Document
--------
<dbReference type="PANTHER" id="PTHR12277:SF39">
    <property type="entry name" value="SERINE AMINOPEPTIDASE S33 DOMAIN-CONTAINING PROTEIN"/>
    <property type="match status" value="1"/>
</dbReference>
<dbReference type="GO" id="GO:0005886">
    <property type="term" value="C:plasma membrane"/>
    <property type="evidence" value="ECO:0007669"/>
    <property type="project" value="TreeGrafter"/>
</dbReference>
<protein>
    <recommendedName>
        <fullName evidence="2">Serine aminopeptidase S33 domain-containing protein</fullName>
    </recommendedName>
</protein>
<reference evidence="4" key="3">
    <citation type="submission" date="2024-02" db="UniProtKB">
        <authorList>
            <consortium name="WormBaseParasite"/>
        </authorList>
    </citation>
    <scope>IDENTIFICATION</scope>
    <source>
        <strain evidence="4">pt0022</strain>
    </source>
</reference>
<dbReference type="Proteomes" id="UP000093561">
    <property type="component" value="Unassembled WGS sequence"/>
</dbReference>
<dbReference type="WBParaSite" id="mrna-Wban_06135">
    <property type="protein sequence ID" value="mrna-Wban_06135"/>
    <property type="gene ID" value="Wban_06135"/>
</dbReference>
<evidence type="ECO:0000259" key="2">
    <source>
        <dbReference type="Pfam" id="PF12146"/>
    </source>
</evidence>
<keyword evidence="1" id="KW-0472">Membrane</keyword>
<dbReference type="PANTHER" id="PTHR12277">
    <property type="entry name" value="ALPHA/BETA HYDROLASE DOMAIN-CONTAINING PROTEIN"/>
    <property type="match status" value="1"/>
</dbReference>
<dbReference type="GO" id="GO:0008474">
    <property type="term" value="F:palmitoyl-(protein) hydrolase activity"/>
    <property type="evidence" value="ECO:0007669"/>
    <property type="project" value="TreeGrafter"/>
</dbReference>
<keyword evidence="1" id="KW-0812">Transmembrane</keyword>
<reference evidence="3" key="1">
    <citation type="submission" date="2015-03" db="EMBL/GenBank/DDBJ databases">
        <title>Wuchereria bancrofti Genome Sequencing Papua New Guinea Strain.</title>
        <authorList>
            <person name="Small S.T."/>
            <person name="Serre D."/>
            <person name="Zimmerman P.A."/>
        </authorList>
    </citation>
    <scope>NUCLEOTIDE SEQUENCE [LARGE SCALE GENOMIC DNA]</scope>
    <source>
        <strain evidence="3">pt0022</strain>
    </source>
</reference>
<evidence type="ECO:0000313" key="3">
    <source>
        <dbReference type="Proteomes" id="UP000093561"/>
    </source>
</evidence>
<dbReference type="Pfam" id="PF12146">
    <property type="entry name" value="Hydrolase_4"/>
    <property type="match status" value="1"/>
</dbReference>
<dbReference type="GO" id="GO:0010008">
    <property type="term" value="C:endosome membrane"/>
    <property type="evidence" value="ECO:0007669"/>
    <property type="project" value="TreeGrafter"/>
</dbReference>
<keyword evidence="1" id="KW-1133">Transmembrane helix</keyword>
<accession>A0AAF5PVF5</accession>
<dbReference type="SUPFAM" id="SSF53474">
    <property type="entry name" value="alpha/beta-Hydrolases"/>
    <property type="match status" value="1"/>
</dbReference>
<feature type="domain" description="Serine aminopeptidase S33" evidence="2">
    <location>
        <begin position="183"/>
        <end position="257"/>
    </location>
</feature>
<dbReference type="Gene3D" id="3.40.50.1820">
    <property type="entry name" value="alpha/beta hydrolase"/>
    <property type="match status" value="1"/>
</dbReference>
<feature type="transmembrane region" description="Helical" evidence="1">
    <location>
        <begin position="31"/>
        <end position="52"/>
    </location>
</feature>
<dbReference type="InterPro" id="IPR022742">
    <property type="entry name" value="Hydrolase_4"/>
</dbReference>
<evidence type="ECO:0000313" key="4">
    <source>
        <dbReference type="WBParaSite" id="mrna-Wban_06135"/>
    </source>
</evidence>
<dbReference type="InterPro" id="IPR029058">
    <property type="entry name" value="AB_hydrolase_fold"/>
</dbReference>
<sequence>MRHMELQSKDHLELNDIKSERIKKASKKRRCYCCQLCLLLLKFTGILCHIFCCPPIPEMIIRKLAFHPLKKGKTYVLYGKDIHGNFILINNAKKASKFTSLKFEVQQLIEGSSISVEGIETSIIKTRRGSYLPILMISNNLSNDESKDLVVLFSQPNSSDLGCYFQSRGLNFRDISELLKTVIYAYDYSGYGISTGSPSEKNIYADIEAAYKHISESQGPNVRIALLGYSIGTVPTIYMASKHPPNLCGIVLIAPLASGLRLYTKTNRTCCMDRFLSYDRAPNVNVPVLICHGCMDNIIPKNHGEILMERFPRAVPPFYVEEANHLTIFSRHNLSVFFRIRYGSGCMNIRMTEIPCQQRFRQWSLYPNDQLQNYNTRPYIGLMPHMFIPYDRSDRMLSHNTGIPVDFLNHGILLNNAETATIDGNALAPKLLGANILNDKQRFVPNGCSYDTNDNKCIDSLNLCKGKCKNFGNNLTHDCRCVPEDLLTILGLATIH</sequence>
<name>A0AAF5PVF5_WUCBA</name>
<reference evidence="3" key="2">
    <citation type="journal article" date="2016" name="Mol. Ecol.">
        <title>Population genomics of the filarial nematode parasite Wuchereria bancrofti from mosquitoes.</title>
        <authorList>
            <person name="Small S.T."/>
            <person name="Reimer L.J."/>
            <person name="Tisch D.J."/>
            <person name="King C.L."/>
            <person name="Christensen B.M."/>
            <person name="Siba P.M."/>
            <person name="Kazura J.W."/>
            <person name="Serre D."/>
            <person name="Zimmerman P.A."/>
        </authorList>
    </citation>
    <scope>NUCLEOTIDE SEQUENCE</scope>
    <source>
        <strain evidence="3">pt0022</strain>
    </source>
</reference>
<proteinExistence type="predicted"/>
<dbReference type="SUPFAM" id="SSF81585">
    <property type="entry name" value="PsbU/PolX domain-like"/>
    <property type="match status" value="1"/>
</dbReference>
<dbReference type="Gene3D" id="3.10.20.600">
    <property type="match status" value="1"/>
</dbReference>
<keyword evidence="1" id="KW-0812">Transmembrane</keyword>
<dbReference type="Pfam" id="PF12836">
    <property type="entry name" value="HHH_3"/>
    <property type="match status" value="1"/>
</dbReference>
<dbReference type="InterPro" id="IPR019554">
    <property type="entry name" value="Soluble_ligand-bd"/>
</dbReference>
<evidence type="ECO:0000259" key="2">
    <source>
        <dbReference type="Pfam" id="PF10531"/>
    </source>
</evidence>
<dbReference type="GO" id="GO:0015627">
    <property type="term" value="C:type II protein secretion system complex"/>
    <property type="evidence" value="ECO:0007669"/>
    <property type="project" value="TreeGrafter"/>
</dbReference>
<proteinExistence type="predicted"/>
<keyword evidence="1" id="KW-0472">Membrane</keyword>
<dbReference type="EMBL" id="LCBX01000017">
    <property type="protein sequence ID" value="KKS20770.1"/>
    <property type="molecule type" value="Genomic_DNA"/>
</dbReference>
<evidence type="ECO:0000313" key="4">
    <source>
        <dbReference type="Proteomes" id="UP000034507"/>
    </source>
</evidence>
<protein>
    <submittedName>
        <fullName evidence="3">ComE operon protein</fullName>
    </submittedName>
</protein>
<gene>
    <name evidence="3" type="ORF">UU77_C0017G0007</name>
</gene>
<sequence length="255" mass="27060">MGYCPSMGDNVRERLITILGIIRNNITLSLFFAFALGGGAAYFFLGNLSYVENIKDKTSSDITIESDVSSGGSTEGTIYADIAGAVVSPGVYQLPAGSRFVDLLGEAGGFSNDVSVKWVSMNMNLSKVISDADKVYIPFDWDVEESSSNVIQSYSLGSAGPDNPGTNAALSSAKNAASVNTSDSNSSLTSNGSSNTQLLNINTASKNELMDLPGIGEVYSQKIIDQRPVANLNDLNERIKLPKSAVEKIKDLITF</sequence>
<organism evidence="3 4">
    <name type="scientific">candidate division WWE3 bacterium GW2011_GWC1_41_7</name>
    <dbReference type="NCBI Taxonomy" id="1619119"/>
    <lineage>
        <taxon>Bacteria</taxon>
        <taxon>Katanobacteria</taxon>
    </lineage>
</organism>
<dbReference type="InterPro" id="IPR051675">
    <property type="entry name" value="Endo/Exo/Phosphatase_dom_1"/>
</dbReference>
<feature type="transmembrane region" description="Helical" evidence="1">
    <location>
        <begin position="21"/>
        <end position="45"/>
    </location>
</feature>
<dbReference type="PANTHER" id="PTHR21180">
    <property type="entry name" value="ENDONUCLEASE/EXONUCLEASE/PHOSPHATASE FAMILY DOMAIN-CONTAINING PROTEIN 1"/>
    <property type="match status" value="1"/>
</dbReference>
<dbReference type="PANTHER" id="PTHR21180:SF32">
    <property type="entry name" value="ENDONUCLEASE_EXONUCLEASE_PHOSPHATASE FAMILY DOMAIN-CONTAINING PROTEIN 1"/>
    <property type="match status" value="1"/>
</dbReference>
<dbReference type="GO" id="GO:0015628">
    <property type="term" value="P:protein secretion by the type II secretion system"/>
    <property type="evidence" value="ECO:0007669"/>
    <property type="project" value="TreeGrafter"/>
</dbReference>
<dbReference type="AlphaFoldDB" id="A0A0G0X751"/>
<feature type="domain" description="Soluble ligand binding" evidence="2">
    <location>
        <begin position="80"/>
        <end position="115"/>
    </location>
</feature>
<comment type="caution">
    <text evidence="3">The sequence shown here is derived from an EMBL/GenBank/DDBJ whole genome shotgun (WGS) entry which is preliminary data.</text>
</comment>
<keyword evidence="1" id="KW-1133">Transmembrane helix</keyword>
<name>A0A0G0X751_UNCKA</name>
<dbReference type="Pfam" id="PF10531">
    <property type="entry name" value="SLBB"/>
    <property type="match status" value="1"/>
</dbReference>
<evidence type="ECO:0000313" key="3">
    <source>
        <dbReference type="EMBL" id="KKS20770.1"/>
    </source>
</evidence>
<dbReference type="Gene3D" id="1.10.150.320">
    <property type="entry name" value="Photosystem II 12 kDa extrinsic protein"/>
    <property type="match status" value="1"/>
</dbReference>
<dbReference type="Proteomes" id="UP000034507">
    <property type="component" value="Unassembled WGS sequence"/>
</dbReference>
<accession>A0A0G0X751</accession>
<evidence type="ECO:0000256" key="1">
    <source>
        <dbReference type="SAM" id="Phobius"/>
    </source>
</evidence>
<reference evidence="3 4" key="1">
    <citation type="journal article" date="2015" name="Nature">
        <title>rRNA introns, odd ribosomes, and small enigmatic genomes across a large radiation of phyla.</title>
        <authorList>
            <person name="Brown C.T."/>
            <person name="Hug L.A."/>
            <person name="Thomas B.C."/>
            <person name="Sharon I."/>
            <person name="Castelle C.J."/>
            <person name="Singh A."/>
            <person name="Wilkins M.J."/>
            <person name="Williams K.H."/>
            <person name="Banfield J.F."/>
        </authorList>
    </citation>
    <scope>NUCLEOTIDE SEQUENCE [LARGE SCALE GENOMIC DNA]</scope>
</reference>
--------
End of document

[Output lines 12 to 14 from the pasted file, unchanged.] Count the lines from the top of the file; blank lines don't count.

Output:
        <fullName evidence="2">Serine aminopeptidase S33 domain-containing protein</fullName>
    </recommendedName>
</protein>